Brain-machine interfaces (BMIs) are mostly investigated as a means to provide paralyzed people with new communication channels with the external world. However, the communication between brain and artificial devices also offers a unique opportunity to study the dynamical properties of neural systems.
I focused on bidirectional interfaces, which operate in two ways by translating neural signals into input commands for the device and the output of the device into neural stimuli. Bidirectional BMIs help investigating neural information processing and how neural dynamics may participate in the control of external devices. In this respect, a bidirectional BMI can be regarded as a fancy combination of neural recording and stimulation apparatus, connected via an artificial body. The artificial body can be designed in virtually infinite ways in order to observe different aspects of neural dynamics and to approximate desired control policies.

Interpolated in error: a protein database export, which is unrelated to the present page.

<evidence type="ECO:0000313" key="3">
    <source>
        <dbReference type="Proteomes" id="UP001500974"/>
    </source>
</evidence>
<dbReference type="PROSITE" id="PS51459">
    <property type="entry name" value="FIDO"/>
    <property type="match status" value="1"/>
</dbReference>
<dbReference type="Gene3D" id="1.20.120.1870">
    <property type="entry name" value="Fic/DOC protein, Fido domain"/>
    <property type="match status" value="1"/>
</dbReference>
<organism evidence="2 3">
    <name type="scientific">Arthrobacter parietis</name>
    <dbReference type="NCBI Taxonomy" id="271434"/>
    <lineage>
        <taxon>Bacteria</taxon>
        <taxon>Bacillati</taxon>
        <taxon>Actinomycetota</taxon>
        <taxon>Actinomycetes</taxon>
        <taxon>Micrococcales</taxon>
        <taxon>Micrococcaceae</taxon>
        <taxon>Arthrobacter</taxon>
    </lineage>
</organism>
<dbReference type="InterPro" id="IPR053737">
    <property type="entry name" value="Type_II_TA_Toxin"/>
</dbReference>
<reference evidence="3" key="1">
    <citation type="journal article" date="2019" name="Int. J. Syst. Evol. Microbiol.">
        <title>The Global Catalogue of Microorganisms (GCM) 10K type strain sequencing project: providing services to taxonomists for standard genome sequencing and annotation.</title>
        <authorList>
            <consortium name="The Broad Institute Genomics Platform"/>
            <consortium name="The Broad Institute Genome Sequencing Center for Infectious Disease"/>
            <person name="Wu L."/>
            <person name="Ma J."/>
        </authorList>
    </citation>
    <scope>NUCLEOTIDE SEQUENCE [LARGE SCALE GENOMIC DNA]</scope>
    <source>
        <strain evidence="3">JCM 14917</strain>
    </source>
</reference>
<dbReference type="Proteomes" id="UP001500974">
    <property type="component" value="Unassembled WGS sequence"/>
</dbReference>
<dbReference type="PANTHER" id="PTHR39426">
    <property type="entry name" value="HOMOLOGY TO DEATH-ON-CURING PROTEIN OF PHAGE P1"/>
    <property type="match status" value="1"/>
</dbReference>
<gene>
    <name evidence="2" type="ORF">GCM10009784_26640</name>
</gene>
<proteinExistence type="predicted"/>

- Boi, F., Moratis, T., De Feo, V., Diotalevi, F., Bartolozzi, C., Indiveri, G., and Vato, A. (2016) A bidirectional brain-machine interface featuring a neuromorphic hardware decoder. Frontiers in Neuroscience, 10,563.
- Vato A., Szymanski F.D., Semprini M., Mussa-Ivaldi F.A. and Panzeri S. (2014). A bidirectional brain-machine interface algorithm that approximates arbitrary force-fields. PLoS One 9(3), e91677.
- Vato A., Semprini M., Maggiolini E., Szymanski F.D., Fadiga L., Panzeri S. and Mussa-Ivaldi F.A. (2012). Shaping the dynamics of a bidirectional neural interface. PLoS Computational Biology 8(7), e1002578.
- Mussa-Ivaldi F.A., Alford S.T., Chiappalone M., Fadiga L., Karniel A., Kositsky M., Maggiolini E., Panzeri S., Sanguineti V., Semprini M. and Vato A. (2010). New perspectives on the dialogue between brains and machines. Frontiers in Neuroscience